Monday, November 30, 2009


Yermo, 2008, oil/canvas, 30" x 60". (click image for larger view)

Last day of November and winter has continued to hold off (so far). This might be a good time to post a photo of "Yermo", with its sunny dry feeling. The piece was recently sold to the collection of the Toronto B&R Club after being shown at a members' cocktail and banquet. It was fun to meet the folks at the event, many who have been collecting my work for years, and put faces to names I only see written on gallery statements.

The painting now has a home; and knowing how these clubs work, it may live on the wall there for much longer than I live on this earth. The painting is one of many "desert pieces" that I continue to create based on my travels in the drier parts of the world. This one draws it's components from the Mojave Desert in the area near the California Arizona border. I just love the scrubby brush peppering the desert gravel - surviving the hot arid conditions. The metaphor is about endurance and beauty rolled into each other.

Tuesday, November 17, 2009

Morgan Forest

Morgan Forest, oil/panel, 24" x 24"

I'm interested in form as mass. But I'm also interested in light. Often the light in my landscapes is both from an external source and an internal glow. There are times when haze in the air allows me to get a handle on daylight. I kept working on this smaller painting with rapid over-washes until the blues, greys and yellow-greens met at the right value and felt like the kind of light you get on a summer morning. ....A summer morning in Morgan Forest.

Wednesday, November 11, 2009


28" x 72"  oil  SOLD (Click any image to enlarge)

All the paintings in this post are variations on an imaginary river that I've called the Tara River. The paintings are large, so these little thumbnail pics should be clicked on to see a bigger version.

48" x 72" SOLD

The idea is to create an image that draws the viewer into a vast plane that recedes into a very long distance. The river metaphor is strong and suggest passage through life's years.

24" x 72" SOLD

The playing of billowing clouds against the land with river presents my version of yin and yang inter-relationships.

48" x 48" SOLD

There are no people and only a hint that they may have been here in the form of patterned crop fields. The glowing ribbon of river pulls us, dream-like, into a hazy unknown. There is uncertainty, but no fear.

48" x 48" SOLD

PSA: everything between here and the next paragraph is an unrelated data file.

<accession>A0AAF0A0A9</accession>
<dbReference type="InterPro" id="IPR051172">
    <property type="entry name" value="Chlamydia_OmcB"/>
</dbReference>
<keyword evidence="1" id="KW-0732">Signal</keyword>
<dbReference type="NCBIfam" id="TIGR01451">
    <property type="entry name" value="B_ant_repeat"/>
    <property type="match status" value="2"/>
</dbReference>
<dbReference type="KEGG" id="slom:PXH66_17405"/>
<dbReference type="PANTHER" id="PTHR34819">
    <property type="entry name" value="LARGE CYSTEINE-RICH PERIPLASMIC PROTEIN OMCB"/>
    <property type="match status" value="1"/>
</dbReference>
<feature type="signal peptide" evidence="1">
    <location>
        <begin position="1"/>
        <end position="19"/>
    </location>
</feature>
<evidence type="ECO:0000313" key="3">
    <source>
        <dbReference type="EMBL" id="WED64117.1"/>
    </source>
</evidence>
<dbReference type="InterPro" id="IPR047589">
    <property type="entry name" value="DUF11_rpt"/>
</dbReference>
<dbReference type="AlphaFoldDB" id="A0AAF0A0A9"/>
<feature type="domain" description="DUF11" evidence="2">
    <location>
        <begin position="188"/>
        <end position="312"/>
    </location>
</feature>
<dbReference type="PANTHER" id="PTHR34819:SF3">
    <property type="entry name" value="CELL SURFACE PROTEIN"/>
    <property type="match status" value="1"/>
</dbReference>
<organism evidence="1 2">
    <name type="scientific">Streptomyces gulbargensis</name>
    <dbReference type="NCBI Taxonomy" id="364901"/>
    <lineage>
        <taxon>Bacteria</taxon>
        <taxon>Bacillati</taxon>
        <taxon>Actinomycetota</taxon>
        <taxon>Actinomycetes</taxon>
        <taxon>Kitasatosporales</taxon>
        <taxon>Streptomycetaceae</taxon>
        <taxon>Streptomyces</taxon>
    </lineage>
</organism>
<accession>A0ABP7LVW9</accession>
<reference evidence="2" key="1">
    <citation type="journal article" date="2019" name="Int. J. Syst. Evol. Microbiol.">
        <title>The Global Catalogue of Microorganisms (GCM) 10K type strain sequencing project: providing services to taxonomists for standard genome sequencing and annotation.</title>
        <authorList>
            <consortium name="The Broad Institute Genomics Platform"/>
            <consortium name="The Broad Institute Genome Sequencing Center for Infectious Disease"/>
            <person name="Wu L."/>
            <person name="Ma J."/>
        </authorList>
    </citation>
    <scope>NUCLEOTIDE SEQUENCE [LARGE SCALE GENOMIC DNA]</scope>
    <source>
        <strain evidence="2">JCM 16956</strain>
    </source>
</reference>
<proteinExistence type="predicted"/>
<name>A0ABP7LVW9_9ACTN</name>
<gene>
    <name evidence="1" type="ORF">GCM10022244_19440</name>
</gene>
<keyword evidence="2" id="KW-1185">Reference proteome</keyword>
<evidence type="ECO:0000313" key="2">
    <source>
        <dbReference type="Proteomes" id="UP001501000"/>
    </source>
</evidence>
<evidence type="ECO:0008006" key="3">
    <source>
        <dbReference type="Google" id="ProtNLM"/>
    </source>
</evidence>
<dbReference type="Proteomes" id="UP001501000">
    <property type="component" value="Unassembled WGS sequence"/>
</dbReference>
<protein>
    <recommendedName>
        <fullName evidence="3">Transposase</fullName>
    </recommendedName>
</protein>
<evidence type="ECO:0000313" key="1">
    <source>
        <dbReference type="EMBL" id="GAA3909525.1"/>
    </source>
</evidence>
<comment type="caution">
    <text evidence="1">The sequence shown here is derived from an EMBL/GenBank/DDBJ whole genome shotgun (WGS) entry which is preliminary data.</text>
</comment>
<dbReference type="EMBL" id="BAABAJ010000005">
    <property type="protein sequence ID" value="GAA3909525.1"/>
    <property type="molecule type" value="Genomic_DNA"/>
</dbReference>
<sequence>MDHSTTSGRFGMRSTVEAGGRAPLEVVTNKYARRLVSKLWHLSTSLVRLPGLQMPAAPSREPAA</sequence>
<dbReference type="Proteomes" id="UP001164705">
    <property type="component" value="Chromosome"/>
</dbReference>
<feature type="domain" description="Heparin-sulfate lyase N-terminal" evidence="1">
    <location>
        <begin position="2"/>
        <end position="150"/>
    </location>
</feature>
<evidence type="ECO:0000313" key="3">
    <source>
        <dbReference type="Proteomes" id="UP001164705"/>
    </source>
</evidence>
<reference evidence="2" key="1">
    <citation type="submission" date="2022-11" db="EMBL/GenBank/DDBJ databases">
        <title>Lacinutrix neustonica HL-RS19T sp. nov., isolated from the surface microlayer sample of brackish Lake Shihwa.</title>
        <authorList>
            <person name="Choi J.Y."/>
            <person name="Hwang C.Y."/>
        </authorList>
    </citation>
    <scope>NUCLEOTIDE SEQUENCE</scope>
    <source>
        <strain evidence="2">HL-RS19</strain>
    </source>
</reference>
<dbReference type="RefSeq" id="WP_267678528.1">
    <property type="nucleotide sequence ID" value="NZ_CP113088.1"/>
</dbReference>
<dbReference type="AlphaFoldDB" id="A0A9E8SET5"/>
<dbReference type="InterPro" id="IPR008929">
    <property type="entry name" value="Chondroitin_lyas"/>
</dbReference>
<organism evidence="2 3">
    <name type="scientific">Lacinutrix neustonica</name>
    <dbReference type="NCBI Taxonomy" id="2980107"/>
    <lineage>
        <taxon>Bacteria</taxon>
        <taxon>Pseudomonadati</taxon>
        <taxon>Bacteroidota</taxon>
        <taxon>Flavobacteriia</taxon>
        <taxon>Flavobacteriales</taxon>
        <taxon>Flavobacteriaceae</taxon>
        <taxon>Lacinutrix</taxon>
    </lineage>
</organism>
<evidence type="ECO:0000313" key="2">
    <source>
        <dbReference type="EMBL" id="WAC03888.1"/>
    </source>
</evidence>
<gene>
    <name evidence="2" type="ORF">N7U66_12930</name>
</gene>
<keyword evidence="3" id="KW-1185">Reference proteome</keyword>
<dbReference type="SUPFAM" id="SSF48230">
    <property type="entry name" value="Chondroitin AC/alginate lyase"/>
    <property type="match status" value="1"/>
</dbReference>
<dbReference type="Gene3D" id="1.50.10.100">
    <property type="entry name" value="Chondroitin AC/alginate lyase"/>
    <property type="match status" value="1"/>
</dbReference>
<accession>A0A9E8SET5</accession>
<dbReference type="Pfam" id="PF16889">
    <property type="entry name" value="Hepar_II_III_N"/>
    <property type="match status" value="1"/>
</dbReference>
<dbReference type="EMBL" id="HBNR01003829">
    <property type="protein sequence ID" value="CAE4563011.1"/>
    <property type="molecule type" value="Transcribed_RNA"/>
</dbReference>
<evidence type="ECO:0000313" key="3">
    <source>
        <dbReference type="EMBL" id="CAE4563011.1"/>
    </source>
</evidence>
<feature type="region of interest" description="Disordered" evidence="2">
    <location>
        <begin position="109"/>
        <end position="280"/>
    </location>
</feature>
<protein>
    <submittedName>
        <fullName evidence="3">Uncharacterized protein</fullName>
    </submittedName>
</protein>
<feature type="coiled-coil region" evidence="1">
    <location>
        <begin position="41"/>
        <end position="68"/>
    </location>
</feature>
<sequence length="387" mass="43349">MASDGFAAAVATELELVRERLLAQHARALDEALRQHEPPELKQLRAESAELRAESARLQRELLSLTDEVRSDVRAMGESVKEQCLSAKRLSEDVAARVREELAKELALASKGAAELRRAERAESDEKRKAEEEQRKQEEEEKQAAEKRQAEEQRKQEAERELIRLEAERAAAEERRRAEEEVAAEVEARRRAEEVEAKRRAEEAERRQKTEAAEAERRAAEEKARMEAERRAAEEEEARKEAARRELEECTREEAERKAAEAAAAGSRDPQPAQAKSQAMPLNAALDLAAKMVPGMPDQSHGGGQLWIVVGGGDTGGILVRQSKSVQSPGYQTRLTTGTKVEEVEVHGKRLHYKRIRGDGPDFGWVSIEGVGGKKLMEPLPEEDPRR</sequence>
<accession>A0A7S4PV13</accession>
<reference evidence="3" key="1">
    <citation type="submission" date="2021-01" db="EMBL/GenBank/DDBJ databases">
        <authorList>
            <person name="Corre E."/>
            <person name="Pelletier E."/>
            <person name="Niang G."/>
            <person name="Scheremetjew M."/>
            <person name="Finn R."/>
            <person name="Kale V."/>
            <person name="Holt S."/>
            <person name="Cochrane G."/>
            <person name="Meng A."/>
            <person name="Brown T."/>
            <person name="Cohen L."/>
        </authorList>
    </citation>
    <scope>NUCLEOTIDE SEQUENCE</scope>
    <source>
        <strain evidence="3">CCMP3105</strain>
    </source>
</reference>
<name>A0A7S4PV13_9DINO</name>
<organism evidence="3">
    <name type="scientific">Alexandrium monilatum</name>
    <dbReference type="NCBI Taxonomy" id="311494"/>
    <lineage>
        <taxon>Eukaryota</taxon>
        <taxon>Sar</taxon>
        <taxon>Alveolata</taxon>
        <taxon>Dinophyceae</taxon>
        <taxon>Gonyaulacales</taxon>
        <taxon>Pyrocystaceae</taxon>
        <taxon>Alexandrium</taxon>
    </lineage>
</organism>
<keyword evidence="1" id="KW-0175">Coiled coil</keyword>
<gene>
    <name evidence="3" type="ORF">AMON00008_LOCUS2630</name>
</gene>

The viewpoint is from above. The viewer has no idea if they are standing on a cliff looking out over the river or if they are floating, like a deceased ghost, pushed by gentle winds, never cold.

Tuesday, November 10, 2009

More stupas

Grafton Peace Pagoda 2009. (Grafton NY)

The book project continued this fall as Chado and I swung down to the eastern part of New York State to photograph three stupas. The fall weather was perfect, sunny and cool, very fresh. The stops we made were at the Grafton Peace Pagoda, The Enlightenment Stupa at Kagyu Thubten Choling Monastery, Wappingers Falls, and the Stupa at Orgyen Cho Dzong, Greenville.

We are delighted to be able to photograph these sacred sites. Over the next 6 months we'll try to get to stupas in Cape Breton (Gampo Abbey) and as far west as Arizona and California. There is an ongoing effort among many sangas to build stupas; so it looks like we'll have to make our book a "selection" of North American Buddhist stupas rather than a comprehensive compilation. It's nice to see that the sangas are building them faster than we can keep up.

Orgyen Cho Dzong, Greenville

Enlightenment Stupa at Kagyu Thubten Choling Monastery


Toojiskeha, 2009, oil/panel, 48" x 36". (click on image for enlargement)

You might call this a Marchessault "Unframed". It's my first try at publicly dispensing with a picture frame. I actually painted right around the edges. This is nothing new in the world of fine art painting where many artists do not frame their work. However, in the commercial world of selling art in galleries and the like; once you've started to present your work with a frame it's hard for the sales teams to wean collectors off of them.

In fact, some of the galleries that represent my work actually photograph them in the frame and show the image with the frame included on their web sites. They know that their clients are attracted to nicely crafted picture frames. I sometimes joking refer to this as buying nice "furniture" with a free painting inside :-) But joking aside, the dealers are dead serious in their desire to present art in a package that is expected by the types of clients they serve.

I honestly find this discouraging. I work hard on the pieces in my studio. No frame is involved in the creation of the art. When the painting is completed, that decision is made without the influence of a hand rubbed picture frame. I would love for people to engage with the work as it is. But for many, collecting art is about decorating the home or office. People who can afford high priced art have beautiful homes and for many of them there is a need to maintain conventions - art is housed in frames period. It's how things are supposed to look.

So how to cope with the pressure to sell art (and stay alive financially) yet present my work as I'd like to? Here's a first attempt. Hopefully, it will work out well.